In Nanterre, in a diverse urban area composed of houses, housing blocks, and industrial buildings, the Halfway House, or CSL, and the Reintegration and Probation Services Center, or SPIP, have been joined to form a monumental enclosure and a symbol of the justice system in the Hauts-de-Seine Department. This represents a complex challenge: two programs have to be organized on the same site whose workings are diametrically opposed. During the day, the SPIP supervises individuals on probation and helps them reintegrate into society. At night, the CSL houses prisoners on work release. With a single volume, the SPIP building extends the row of the housing projects to the south. Meanwhile, the CSL is set back from the street to allow for the installation of controlled entrances and to preserve confidentiality.
Seen from the street, the building looks like a very dense parallelepiped with a two-story opening on its facade that offers a distant glimpse onto the constructions situated in the middle of the block where the detainees are housed, and that breaks from the typical image of impenetrable space. Nevertheless, the need to prevent prisoners from looking towards the exercise yard was explicitly formulated in the technical specifications. Because it forms an inhabited enclosure that sits along the street, the SPIP looks out exclusively onto the public space and has no contact with the interior of the parcel. At the same time, the windows in the CSL cells face gardens in the eastern portion of the parcel that are only accessible to maintenance personnel.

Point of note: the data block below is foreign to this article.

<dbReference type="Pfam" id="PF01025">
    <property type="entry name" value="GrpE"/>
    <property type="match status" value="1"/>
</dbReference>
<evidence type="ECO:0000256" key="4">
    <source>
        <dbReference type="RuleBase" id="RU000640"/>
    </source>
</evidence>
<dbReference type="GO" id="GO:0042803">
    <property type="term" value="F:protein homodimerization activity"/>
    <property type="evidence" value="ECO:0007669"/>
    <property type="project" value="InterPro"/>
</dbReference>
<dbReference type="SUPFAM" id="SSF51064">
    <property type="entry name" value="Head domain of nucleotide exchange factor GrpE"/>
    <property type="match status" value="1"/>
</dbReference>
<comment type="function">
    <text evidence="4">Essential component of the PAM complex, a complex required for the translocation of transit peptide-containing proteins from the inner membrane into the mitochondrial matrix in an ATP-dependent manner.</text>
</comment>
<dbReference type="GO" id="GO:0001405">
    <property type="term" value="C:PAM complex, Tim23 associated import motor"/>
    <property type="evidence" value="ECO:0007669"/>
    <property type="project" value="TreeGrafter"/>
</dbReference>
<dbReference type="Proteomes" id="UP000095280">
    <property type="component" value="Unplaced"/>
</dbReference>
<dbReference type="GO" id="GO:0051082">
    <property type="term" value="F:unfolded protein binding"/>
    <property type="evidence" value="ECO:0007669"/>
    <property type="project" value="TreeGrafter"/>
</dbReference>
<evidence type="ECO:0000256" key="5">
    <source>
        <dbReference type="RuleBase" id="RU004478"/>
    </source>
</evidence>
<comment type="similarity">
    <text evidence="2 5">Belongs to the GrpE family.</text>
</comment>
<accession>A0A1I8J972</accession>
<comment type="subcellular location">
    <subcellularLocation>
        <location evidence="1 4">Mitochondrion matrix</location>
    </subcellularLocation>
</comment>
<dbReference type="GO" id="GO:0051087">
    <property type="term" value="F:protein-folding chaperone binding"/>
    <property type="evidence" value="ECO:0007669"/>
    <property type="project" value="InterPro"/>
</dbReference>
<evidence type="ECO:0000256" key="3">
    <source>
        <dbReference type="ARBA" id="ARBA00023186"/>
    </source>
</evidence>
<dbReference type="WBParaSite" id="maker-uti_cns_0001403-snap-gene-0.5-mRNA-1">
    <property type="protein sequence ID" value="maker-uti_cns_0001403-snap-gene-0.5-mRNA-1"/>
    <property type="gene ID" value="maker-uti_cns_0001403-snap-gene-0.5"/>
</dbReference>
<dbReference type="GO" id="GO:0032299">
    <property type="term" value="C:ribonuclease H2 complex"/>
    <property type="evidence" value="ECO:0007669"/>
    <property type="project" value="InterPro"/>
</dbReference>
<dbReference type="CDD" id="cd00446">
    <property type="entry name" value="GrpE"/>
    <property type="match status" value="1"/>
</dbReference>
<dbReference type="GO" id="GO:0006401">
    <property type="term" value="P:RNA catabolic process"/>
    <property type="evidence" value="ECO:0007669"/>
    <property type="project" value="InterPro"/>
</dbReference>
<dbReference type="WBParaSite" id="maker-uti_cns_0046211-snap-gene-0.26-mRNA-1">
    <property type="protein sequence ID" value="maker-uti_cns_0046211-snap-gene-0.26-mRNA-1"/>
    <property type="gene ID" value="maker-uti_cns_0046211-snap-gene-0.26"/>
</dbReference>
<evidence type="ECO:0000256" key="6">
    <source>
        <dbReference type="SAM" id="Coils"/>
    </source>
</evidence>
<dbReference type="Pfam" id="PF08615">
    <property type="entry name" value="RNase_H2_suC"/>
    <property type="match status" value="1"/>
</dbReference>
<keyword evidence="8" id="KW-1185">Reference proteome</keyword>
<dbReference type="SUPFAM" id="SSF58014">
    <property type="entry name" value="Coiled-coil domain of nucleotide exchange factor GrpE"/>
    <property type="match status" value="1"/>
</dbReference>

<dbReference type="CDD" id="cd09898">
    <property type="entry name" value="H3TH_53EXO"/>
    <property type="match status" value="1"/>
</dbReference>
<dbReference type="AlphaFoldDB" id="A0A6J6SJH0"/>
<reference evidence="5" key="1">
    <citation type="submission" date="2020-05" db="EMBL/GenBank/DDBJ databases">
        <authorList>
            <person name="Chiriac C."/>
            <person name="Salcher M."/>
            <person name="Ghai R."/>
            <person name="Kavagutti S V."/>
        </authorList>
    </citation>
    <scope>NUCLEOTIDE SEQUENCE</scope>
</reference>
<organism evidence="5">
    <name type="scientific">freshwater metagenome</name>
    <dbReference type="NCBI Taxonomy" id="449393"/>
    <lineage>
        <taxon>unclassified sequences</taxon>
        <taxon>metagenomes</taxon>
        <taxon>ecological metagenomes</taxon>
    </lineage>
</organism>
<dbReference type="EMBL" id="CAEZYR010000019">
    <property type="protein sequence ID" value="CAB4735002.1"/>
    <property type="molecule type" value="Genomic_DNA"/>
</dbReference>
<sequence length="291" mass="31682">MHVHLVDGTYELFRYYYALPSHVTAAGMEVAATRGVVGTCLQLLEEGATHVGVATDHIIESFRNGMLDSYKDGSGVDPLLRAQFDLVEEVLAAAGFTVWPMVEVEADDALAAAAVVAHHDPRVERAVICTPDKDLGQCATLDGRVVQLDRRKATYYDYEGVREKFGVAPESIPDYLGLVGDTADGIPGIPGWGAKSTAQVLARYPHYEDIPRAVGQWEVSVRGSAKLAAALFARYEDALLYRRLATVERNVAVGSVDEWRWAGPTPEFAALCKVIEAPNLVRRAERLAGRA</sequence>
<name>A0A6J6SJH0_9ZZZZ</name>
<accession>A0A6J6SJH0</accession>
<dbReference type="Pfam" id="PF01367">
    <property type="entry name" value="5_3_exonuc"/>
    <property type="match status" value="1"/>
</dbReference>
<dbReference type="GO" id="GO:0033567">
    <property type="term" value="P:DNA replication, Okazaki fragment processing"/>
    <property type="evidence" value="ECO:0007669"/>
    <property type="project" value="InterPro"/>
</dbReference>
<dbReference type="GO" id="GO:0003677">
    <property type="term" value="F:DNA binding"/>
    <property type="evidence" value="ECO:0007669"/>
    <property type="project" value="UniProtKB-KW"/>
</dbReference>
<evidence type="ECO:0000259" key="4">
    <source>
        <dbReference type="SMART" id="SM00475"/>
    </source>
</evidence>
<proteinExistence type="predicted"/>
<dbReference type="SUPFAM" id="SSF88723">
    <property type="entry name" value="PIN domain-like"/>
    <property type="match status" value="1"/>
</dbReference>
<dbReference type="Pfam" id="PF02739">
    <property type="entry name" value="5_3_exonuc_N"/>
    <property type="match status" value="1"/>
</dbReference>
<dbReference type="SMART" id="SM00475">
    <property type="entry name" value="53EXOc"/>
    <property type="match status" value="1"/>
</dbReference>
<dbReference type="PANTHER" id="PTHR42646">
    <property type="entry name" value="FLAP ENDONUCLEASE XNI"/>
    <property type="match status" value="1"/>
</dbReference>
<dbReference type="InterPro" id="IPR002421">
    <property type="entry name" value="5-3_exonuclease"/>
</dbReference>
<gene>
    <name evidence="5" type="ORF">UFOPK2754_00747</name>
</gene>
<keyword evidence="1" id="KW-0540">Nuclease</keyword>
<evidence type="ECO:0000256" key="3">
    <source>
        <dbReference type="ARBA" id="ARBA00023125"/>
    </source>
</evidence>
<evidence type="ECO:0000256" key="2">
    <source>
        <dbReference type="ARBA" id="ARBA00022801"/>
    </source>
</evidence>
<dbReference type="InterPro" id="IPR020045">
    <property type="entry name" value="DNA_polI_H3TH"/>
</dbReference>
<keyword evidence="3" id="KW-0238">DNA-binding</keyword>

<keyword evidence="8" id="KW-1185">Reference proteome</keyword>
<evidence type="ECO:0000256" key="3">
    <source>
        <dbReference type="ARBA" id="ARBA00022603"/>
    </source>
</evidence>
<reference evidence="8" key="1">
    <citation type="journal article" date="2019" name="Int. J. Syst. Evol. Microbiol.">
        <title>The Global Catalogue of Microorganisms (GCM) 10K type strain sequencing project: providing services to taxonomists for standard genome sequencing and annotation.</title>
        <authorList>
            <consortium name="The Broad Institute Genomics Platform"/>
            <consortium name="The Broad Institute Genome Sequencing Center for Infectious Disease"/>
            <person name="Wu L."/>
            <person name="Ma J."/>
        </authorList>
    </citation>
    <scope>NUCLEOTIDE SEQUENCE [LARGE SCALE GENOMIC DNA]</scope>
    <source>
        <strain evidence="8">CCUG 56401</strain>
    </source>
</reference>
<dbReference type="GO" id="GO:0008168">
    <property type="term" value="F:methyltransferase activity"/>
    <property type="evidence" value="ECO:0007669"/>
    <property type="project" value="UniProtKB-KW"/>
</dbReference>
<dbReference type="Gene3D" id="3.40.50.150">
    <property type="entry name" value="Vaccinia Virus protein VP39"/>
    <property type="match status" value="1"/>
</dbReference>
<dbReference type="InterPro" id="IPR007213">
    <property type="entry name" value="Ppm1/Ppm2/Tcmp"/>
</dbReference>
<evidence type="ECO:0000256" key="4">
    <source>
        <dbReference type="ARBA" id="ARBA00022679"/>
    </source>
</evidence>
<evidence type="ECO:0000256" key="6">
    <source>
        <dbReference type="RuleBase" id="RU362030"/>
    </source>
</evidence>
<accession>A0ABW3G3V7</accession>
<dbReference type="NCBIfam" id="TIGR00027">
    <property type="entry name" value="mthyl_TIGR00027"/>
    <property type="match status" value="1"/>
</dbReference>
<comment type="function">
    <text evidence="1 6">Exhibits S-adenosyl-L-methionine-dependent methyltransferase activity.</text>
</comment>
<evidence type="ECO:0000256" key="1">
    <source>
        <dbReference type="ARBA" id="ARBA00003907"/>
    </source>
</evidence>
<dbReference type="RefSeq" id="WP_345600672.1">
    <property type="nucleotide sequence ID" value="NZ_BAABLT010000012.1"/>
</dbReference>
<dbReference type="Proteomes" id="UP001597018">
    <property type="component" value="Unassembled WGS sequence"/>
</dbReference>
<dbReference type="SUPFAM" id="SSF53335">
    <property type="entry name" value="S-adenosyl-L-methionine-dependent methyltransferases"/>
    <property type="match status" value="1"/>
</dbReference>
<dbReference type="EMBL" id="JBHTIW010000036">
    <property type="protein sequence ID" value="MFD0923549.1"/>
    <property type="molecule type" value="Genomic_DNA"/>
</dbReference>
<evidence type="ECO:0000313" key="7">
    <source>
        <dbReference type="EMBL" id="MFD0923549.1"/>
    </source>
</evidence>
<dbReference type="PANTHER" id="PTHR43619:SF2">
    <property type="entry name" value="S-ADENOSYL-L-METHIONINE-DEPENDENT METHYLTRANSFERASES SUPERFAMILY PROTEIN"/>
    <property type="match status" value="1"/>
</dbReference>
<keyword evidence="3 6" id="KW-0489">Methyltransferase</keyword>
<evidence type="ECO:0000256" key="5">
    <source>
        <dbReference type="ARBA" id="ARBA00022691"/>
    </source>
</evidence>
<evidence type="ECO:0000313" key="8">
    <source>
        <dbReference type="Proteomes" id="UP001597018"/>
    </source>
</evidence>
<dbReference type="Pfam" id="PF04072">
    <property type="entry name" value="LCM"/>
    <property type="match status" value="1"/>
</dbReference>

The SPIP is covered with an initial skin of perforated sheet metal that mimics the effect of cor-ten steel and provides both a visual screen and protection from sunlight. A second, thicker facade of load-bearing concrete, exterior insulation, and a metallic covering ensures the envelope’s thermal performance. Folding, sliding shutters and the rhythmic variations in the perforations optimize the amount of natural lighting in the offices spaces. The CSL facades in direct contact with the detainees have a more robust sense of materiality, as they consist of a thick, washable concrete double wall. This choice forms part of a long-term strategy to limit operating costs. Other exemplary mechanisms have been implemented, such as heat recovery from used water and extracted air, as well as the site’s connection to the area’s thermal station.
LAN (Local Architecture Network)
Agence Franck Boutté (sostenibilidad HEQ consultant); Batiserf Ingénierie (estructuras structure); Michel Forgue (aparejador quantity surveyor); Nicolas Ingénierie (fluidos y electricidad fluids and electricity)
Ministerio de Justicia Ministère de la Justice
Superficie construida Floor area
9.500.000 € (PEC contract budget)